7712050: Access Mathematics Grade 4 (Specifically in versions: 2014 - 2015, 2015 - 2018, 2018 - 2022, 2022 and beyond (current))
5012055: Grade 3 Accelerated Mathematics (Specifically in versions: 2019 - 2022, 2022 and beyond (current))
5012015: Foundational Skills in Mathematics 3-5 (Specifically in versions: 2019 - 2022, 2022 and beyond (current))

## Related Access Points

Alternate version of this benchmark for students with significant cognitive disabilities.
MA.4.GR.2.AP.2: Explore the relationship between perimeter and area using rectangles with the same perimeter and different areas or with the same area and different perimeters.

## Related Resources

Vetted resources educators can use to teach the concepts and skills in this benchmark.

## Formative Assessments

Rectangles with the Same Perimeter:

Students are asked to find the whole number dimensions of every rectangle with a given perimeter and then find the area of each rectangle.

Type: Formative Assessment

Find All The Possible Rectangles:

Students are asked to find the whole number dimensions of every rectangle with a given area and then find the perimeter of each rectangle.

Type: Formative Assessment

## Lesson Plans

Zoning with Area and Perimeter Part 3:

This is Part 3 of the Zoning with Area and Perimeter lesson. Students will be asked to increase the area of each zone they created in Parts 1 and 2. They will then determine the perimeter of each zone based on its new area measurements.

Type: Lesson Plan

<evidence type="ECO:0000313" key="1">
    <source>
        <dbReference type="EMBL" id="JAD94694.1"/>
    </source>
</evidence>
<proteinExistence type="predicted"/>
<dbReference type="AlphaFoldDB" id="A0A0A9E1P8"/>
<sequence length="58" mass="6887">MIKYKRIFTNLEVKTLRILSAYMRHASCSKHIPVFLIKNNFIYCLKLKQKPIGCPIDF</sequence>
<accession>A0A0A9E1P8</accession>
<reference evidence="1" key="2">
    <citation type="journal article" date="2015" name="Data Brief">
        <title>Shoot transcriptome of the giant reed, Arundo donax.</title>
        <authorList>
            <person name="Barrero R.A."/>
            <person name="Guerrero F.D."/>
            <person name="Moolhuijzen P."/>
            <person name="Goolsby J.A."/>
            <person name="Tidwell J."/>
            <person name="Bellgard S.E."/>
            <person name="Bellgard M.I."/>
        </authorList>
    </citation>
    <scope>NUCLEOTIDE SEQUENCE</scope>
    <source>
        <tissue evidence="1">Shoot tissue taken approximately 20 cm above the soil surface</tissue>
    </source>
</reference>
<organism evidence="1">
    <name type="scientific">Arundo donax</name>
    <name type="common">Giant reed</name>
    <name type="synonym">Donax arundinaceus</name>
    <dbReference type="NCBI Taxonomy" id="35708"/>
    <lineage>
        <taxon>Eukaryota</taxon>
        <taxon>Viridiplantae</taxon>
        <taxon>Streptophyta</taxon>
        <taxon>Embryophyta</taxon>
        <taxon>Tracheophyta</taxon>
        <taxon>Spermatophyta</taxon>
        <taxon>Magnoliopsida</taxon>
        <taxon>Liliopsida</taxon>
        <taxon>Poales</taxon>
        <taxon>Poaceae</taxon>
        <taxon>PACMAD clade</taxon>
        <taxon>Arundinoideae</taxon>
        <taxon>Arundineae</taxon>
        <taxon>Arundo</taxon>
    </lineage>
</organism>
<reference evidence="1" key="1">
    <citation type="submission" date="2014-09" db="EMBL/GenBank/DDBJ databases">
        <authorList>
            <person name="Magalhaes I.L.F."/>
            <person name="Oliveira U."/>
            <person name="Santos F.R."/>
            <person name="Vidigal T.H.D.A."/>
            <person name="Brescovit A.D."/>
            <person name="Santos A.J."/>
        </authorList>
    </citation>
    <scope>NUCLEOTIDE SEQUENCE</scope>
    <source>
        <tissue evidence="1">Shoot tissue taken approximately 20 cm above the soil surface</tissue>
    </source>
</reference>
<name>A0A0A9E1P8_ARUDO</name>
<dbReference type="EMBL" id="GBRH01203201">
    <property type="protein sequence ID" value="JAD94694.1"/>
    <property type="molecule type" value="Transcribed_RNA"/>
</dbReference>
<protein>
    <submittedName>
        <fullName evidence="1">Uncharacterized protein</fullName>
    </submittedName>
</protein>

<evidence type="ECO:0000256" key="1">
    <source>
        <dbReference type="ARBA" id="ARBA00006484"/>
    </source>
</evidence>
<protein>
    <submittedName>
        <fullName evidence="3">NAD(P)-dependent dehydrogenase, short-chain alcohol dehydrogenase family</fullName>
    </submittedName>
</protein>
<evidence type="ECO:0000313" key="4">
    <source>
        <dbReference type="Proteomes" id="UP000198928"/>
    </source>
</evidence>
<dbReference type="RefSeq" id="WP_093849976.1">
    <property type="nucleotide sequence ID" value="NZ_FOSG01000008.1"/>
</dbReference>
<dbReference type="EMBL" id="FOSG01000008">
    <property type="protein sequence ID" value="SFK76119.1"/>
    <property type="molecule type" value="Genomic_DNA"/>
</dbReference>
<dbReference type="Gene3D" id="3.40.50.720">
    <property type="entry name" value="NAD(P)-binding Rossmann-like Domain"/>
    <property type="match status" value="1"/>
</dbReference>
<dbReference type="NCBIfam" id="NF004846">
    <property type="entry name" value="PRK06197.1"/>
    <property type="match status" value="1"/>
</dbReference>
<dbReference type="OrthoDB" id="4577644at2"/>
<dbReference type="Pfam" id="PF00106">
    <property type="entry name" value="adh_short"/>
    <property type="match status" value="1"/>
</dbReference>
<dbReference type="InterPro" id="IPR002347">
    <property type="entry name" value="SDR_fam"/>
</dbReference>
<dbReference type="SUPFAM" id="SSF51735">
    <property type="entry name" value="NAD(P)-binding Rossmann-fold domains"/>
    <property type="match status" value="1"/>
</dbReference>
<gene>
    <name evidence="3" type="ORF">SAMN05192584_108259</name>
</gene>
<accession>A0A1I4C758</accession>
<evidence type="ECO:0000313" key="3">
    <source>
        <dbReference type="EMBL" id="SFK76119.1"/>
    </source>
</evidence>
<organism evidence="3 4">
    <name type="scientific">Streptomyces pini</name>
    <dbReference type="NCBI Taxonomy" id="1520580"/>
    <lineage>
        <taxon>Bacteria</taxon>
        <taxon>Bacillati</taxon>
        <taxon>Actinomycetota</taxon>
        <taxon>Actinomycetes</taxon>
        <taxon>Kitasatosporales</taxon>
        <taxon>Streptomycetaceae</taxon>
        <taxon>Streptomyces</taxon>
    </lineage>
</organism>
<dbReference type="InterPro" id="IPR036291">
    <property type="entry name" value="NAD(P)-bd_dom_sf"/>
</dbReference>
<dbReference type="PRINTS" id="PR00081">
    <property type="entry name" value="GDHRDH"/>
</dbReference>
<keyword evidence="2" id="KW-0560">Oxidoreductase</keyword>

Zoning with Area and Perimeter Part 2:

This is Part 2 of the Zoning with Area and Perimeter unit. Students will be asked to place and zone three schools to serve the students of the community. They will be provided the perimeters of each school and will need to maximize its area in this integrated lesson plan.

Type: Lesson Plan

Zoning with Area and Perimeter Part 1:

Students will hold a town hall meeting to zone a new community. They will assign a different area measurement to each zone and then determine the zone’s perimeter. Students will explore how rectangles with the same area can have different perimeters in this integrated lesson plan.

Type: Lesson Plan

Numbers Grow Here:

The students will use prior knowledge of the area formula to design a garden with a  area. Students will compare gardens and note that rectangles with the same area could have different dimensions.

Type: Lesson Plan

Same Perimeter, Different Area:

In this lesson, students are presented with a problem that requires them to create rectangles with the same perimeter but different areas.  Students also search for relationships among the perimeters and areas of different rectangles and find which characteristics produce a rectangle with the greatest area.

Type: Lesson Plan

Cupcake Shop Creator:

In this Model Eliciting Activity, MEA, students will become architects to determine the best layout for a new cupcake shop coming to town. Students will use area and perimeter to assist in presenting the best layout of the store. The factors that the students will need to consider are: kitchen space, front counter space, a bathroom, and a wall to display and sell merchandise.

Model Eliciting Activities, MEAs, are open-ended, interdisciplinary problem-solving activities that are meant to reveal students’ thinking about the concepts embedded in realistic situations. MEAs resemble engineering problems and encourage students to create solutions in the form of mathematical and scientific models. Students work in teams to apply their knowledge of science and mathematics to solve an open-ended problem, while considering constraints and tradeoffs. Students integrate their ELA skills into MEAs as they are asked to clearly document their thought process. MEAs follow a problem-based, student-centered approach to learning, where students are encouraged to grapple with the problem while the teacher acts as a facilitator. To learn more about MEA’s visit: https://www.cpalms.org/cpalms/mea.aspx